Osborne, in U.S. Pat. No. 4,306,562, describes a flexible cannula for use in inserting pacemaker electrodes. The cannula itself is similar to Kling's introducer catheter. One difference between Osborne's cannula and Kling's catheter is that the Osborne cannula does not have a slidable sleeve on the cannula.
The present invention relates to an insertion device for inserting fragile catheters or guide wires into a guide catheter. The insertion device has a tubular manipulator with an extension at one end which can be pushed on as the insertion device is installed and pulled on to remove the insertion device from the guide catheter. The manipulator is connected to a tubular member having a blunt tip. Both the manipulator and the tubular member have an aligned line of weakness along the length of the catheter insertion device.
After a balloon catheter is inserted into the guide catheter through the catheter insertion device, the insertion device is split along the line of weakness to free the insertion device from the balloon catheter. The tubular member has increased longitudinal rigidity which allows insertion through a hemostasis valve without fear of buckling of the catheter insertion device or resort to a stiffening tube or mandrel.
In another aspect of the invention, the manipulator has an open slot extending along a manipulator body that narrows in a "v" shape as the slot extends down the manipulator body towards the tubular extension. This "v" shaped slot allows the physician to easily thread a balloon catheter into the catheter insertion tool without damaging a preformed bend in the guide wire. If the longitudinal line of weakness extends from the end of the "v" shaped slot to the tip of the catheter insertion device, the "v" shape of the slot focuses the tearing or separation force on the line of weakness at the end of the slot.
The preferred materials for making the catheter insertion tool are polyethylene and/or polypropylene. These plastics have the advantage of being readily extruded and injection molded without the use of lubricants in the extrusion or molding processes. The additional advantage of polyethylene and polypropylene is that the crystalline structure of the polymer can be oriented by the extrusion process along the longitudinal axis of the catheter insertion tool. The aligning of the crystalline structure will also aid in obtaining a clean tear along the line of weakness.
In one embodiment, a one-piece catheter insertion device is formed by extruding a tubular member and then molding this member to form a one-piece insertion device. This embodiment would have the advantage of decreased production costs since the step of connecting the manipulator body to the tubular member is avoided.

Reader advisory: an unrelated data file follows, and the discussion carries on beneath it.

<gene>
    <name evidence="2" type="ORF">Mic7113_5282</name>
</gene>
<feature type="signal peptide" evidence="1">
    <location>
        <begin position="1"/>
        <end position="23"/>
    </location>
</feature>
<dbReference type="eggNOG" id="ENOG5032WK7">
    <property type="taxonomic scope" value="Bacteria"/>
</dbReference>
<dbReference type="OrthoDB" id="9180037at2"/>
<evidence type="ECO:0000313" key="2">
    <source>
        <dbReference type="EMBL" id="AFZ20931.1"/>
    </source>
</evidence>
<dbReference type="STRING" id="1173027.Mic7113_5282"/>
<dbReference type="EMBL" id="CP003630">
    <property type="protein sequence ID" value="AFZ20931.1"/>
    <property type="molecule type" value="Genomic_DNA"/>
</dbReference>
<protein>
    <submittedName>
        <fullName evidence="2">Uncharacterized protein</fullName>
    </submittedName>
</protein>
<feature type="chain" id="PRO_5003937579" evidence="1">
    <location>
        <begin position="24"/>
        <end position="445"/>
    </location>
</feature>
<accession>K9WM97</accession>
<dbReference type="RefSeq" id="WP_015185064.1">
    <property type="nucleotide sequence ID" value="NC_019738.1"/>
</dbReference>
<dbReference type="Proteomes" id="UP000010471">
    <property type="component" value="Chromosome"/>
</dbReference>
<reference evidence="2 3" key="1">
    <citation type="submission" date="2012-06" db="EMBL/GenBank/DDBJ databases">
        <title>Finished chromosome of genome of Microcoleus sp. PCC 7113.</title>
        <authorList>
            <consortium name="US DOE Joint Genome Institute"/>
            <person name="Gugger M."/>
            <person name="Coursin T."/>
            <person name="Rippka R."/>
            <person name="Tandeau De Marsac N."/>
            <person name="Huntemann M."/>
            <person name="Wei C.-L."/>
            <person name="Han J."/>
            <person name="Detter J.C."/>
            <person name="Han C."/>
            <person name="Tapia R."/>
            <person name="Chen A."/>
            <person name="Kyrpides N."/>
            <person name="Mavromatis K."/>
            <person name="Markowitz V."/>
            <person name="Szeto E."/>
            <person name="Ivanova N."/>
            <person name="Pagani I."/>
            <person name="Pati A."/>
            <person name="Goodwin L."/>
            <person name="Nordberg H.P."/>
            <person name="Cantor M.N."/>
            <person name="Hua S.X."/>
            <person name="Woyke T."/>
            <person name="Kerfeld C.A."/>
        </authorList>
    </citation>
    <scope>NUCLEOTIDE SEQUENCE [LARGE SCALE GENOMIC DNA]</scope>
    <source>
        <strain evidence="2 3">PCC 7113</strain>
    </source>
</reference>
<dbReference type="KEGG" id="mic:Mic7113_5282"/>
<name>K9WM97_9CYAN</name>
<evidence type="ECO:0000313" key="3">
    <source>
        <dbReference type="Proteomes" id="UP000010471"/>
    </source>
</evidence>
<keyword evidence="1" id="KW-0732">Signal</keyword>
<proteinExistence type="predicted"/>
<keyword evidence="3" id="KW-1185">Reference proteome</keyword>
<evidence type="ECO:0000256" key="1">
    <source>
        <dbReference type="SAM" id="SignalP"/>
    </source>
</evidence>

FIG. 1 illustrates the catheter insertion tool extending through a hemostasis valve and a distal end of a balloon catheter and guide wire 5 and the guide catheter 30;
FIG. 2 is a plan view of a catheter insertion tool oriented to illustrate a longitudinal line of weakness; and
FIG. 3 is an elevation view of a proximal end of the insertion tool.
FIG. 1 is a perspective view showing an insertion tool 10 constructed in accordance with the invention being inserted through a hemostasis valve 15 such as a valve constructed in accordance with the teachings of U.S. Pat. No. 4,798,594 to Hillstead. The hemostasis valve 15 defines a through passage that extends through a tapered region 16 of the valve which engages a proximal end 20 of an introducing or guide catheter 22. The guide catheter 22 allows a balloon catheter 30, for example, to be inserted into a subject, routed to the vicinity of an artery blockage and used to re-institute or improve blood flow through the region of the blockage.
The balloon catheter 30 includes a distal end 32 that defines an opening which can deliver radio-opaque material through the balloon catheter into the subject blood vessel to facilitate imaging of the blood vessel on a viewing screen. As depicted in FIG. 1, a guide wire 34 has been inserted through the balloon catheter and bent into a predetermined configuration to facilitate positioning the balloon catheter after it is routed through the guide catheter 22. Use of the insertion tool 10 reduces the probability of damage to the guide wire tip 34 or balloon catheter 30 as the balloon catheter's distal tip is pushed through the hemostasis valve 15.
As depicted in FIGS. 1, 2 and 3, the introducing tool 10 includes an elongated first tube 40 having a diameter sufficient to accommodate the balloon catheter. In the preferred embodiment of the invention the tube 40 is extruded and has an inner diameter of 0.038 inches. Attached at a proximal end of the first tube 40 is an enlarged tube 44 having a tapered or transition region 48. In accordance with the preferred embodiment of the invention, the tubes 40, 44 are separate pieces that are connected during fabrication of the insertion tool using ultrasonic welding techniques well known in the prior art.